I believe that Christians possess only fragments of the truth and must connect to understand the infinite truth of God. The theologian Jürgen Moltmannsays: “I believe truth to be dialogical for us. Only in dialogue can we discover the truth, because only by being in relationship with others do we build our identity.” The idea of owning the truth, sets up, instead, the foundations for a violent attitude, of a mastery exercised in the name of the owned truth. Even today, we can see it in the world which is populated by many crusaders, each one blessing his own flags in the name of the same God. The church, each church, is not escaping this peril. A Christian reflection on the concept of truth I think should consider some elements:
· The idea of truth as horizon, which conceives eternity as the only place of truth, means that no appraoch, neither any path, can assume to identify itself with the truth. Hans Kung says, “ … we, here, now, today, cannot say where, in the last analysis, may be the truth. We are all walking… We are walking only toward the conception of the truth, as it is really, and that will reveal itself only in the end”.
· The duty of the pastor is to put the believers on the path toward that direction, recognizing that it is not a goal to reach, but a life-long pursuit.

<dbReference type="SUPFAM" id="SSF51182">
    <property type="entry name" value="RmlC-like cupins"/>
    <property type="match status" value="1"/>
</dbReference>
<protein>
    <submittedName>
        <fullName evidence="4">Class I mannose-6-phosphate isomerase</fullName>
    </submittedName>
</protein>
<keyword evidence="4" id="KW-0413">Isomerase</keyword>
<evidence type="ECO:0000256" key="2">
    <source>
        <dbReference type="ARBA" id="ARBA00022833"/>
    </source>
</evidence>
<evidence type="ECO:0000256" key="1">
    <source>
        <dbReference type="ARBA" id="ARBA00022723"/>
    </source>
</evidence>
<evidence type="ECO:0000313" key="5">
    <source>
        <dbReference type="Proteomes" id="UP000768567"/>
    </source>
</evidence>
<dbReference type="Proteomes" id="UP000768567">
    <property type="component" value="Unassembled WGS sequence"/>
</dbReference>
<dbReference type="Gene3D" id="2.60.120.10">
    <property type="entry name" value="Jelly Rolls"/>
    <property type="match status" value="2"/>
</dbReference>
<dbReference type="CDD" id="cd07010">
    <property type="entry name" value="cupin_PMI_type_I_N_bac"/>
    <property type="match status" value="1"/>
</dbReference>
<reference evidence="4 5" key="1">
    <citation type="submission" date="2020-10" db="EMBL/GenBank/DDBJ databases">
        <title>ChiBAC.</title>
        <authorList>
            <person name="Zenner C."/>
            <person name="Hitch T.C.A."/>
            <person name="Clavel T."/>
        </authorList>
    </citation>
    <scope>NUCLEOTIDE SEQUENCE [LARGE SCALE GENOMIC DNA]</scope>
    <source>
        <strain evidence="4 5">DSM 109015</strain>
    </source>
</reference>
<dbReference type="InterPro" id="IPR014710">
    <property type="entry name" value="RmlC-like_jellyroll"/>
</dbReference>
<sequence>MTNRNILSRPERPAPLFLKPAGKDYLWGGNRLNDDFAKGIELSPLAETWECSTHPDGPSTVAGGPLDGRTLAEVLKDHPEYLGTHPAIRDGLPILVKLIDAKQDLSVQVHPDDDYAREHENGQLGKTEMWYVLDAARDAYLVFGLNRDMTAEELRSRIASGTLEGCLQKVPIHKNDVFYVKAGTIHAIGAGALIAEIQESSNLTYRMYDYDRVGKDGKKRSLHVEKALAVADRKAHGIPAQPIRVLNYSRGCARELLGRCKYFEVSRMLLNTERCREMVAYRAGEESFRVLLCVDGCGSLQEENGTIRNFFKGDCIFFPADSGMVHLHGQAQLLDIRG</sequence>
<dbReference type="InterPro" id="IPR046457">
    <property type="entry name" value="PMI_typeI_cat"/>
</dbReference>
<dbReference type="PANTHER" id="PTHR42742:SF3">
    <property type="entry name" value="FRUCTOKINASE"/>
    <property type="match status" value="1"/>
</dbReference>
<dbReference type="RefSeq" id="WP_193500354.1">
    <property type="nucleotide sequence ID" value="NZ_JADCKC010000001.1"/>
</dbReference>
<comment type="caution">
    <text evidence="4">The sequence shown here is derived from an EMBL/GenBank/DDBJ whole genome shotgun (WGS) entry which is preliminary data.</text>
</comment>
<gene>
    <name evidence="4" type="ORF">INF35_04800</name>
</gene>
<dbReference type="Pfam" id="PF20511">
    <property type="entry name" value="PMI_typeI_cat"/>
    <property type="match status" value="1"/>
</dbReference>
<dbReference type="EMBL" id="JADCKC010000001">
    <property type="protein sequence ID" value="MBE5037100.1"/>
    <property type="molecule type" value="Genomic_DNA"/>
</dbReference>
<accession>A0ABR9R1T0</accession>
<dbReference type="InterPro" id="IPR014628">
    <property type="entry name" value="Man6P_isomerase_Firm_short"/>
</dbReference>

· Truth is never ending and it can never be possessed by what is finite. Bruno Forte writes, “… If I would be thinking to have the truth, than I’ll think the others to be unecessary, altogether, to my research; if I know that the truth is always overcoming me and that I am only its servant, than anyone is coming toward me is, somehow, a messanger of the truth and my effort is to listen to him and to listen to the voice from the inside that, by him or her, is reaching out to me”.
· Truth makes its way by iteself, never imponsing itself, it doesn’t need to be aggressive. Behaviours impose themselves, and sometime need to do so, but not so with faith in Jesus–that is an experience of freedom.